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The Oxford Handbook of Biblical Studies Provides a comprehensive survey of Biblical scholarship in a variety of disciplines.

Changes from (Pointed) MT to (Unpointed) MT Precursor

If a translator or interpreter approaches the text in its consonantal form only, the opportunities for readings of the text other than those established in MT are multiplied. For example, at Gen. 47: 31, the form mṭh, vocalized in MT as miṭṭa (‘couch’) is interpreted by LXX as maṭe (‘staff’). At the close of Exod. 5:16, there is a difficult sequence, vocalized in MT as weḥaṭatammeka (‘You are unjust to your own people’) (NRSV; cf. LXX). However, unvocalized the sequence is open to interpretation as: ‘(this is) the sin of your people’ or ‘your people have sinned’ or even ‘the sin is with you’ (reading, with Symmachus, whose Greek translation appeared between 150 and 250 CE (see Salvesen 1991), the preposition ‘im (‘with’) for the noun ‘am (‘people’)).

According to the Masoretic accents, Prov. 26: 17 reads, literally, ‘one who seizes the ears of a dog is a passer-by who becomes angry over a dispute that is not his’. However, many modern translations effectively change this word division and interpret ‘ober (‘one passing’) (hence ‘passer-by’) as modifying ‘dog’: ‘one who seizes the ears of a passing dog is one who becomes angry…’. A well-known ancient example of this phenomenon relates to Isa. 40: 3, where the LXX, followed by the New Testament, understands ‘A voice crying in the wilderness, “Prepare…” ’ whereas the Masoretic punctuation as well as the parallelism of the verse supports interpretation as ‘A voice crying, “In the wilderness prepare…” ’.

Elsewhere, the redistribution of text can cross the boundaries of the Masoretic verse division. (It should be borne in mind here that early Hebrew manuscripts, from Qumran and elsewhere, do not make any obvious mark between verses even though they clearly do mark a space between different sections of text, which broadly correspond to those found in Masoretic Manuscripts.) For example, at Hos. 4: 11 we read in MT that various activities ‘take (away) the heart’. The next verse then reads ‘My people consult…’. However, LXX takes ‘my people’ with the ‘heart’ of the preceding verse, and then reads the verb of v. 12 without an explicit subject: ‘… take away the heart of my people. They consult…’. Even within the words of MT (rather than between them), a different division of the text is sometimes argued to yield a ‘better’ sense. For example, at Jer. 8: 4, we have a difficult text that appears to say ‘will they fall and not arise; will he return and not return ('im yašub weloyašub)?’ Following the lead of LXX, most translations extract sense from this by interpreting the repeated verb in two slightly different senses, ‘turn away’ and ‘turn back’. However, the Masoretic notes (masorah) to this passage offer a different solution (not, of course, necessarily the correct one): namely, to redistribute the consonants and to read 'im yašubu loyašub (‘if they turn (away) he will not turn (away))’.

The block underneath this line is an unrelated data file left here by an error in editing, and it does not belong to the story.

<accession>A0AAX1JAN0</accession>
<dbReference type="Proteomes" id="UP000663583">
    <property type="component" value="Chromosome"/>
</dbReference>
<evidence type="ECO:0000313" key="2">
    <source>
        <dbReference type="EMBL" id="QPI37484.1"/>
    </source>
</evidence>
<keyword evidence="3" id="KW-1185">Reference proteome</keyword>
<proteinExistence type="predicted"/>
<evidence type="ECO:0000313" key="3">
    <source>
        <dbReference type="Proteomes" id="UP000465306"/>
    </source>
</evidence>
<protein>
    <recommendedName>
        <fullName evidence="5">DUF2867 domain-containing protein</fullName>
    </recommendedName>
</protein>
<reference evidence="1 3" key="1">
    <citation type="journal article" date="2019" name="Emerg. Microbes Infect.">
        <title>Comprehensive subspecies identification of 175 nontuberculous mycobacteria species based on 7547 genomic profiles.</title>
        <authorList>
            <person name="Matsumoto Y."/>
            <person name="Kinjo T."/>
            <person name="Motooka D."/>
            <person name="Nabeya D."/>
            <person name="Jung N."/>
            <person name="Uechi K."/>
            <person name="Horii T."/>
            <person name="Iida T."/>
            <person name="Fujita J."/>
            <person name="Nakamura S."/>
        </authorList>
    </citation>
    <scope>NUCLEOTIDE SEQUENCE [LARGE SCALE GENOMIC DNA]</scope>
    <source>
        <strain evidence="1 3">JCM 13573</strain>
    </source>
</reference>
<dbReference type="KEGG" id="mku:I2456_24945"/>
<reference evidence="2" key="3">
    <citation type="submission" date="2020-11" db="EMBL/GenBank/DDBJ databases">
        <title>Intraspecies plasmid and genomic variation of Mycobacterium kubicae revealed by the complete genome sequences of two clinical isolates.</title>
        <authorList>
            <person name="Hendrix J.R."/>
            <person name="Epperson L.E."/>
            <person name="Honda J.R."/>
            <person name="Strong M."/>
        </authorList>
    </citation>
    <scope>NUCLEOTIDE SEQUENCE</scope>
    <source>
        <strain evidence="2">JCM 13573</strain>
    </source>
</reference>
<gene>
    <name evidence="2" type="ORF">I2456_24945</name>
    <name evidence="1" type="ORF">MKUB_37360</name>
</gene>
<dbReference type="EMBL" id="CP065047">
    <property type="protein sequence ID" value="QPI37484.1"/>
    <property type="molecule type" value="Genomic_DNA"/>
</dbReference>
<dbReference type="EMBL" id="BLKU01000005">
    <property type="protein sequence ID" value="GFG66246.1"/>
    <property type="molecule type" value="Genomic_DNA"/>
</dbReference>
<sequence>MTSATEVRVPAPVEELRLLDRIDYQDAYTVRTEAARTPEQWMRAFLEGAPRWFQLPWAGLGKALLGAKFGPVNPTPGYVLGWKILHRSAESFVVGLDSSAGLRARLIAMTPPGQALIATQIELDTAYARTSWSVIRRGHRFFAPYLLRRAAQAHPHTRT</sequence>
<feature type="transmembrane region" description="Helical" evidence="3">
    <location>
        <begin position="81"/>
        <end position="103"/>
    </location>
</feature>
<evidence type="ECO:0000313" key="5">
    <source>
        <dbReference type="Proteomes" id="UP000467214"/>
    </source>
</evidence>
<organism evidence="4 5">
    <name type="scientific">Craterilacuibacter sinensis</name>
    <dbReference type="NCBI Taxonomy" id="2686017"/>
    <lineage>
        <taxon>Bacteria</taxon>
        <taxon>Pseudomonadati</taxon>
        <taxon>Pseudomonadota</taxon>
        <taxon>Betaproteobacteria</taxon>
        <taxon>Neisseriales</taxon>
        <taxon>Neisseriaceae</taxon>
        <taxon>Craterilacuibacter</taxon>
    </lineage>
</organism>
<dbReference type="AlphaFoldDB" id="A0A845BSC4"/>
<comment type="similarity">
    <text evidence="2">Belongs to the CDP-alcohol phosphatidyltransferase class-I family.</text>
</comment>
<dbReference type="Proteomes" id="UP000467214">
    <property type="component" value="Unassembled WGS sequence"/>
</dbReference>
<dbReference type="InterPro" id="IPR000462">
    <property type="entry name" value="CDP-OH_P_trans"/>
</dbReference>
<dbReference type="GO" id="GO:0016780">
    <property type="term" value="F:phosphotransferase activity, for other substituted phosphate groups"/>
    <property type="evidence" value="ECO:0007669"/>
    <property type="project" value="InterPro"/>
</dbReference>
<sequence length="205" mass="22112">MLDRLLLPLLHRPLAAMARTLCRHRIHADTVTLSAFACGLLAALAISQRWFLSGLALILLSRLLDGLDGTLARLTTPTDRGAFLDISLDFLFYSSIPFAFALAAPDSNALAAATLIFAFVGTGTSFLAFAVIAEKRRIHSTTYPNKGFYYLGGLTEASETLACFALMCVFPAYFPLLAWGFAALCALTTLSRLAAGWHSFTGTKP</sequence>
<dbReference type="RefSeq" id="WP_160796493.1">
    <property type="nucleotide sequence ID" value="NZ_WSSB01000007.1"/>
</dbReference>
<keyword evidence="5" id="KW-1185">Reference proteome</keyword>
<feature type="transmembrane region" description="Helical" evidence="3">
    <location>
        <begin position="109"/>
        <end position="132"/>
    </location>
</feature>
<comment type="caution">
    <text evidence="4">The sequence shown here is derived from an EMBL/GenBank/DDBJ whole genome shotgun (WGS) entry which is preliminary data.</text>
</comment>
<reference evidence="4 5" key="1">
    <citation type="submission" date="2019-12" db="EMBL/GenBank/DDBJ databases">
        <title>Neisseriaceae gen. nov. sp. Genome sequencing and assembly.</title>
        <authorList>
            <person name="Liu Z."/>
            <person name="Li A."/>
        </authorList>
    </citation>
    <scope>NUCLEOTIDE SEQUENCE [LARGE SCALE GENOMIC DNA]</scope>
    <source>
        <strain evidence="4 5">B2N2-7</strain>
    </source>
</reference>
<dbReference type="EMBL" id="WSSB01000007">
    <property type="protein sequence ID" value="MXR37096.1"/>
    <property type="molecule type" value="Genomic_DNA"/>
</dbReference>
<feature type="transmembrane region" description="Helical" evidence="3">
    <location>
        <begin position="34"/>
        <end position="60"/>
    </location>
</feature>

Such rereadings of the consonantal text have been part of mainstream Jewish interpretation. A striking example is provided by the great eleventh-century exegete Rashi, on Gen. 1: 1. Rashi points out that the first word of the Bible, berešit, is most naturally taken to mean ‘at the beginning of’. But with the following word, br’, pointed in MT as bara ‘(God) created’, berešit has to be taken as ‘in the beginning’ (without ‘of’) in order to yield any grammatical sense (‘in the beginning God created…’). To resolve this dilemma, Rashi suggests reading the second word not as bara but as bero ‘(God's) creating of’. With this slight modification towards expected grammar, the beginning of the Bible may be read as ‘At the beginning of God's creating of the heavens and the earth, when the earth was…, God said…’ (cf. NJPS). Short of Rashi's solution, there really is no way out of the impasse—one must either slip quickly by the grammar, as most translations (including LXX) and John 1: 1 do, or invoke ‘hidden’ senses of the be- or the rešit, as many early Jewish and Christian interpretations do.

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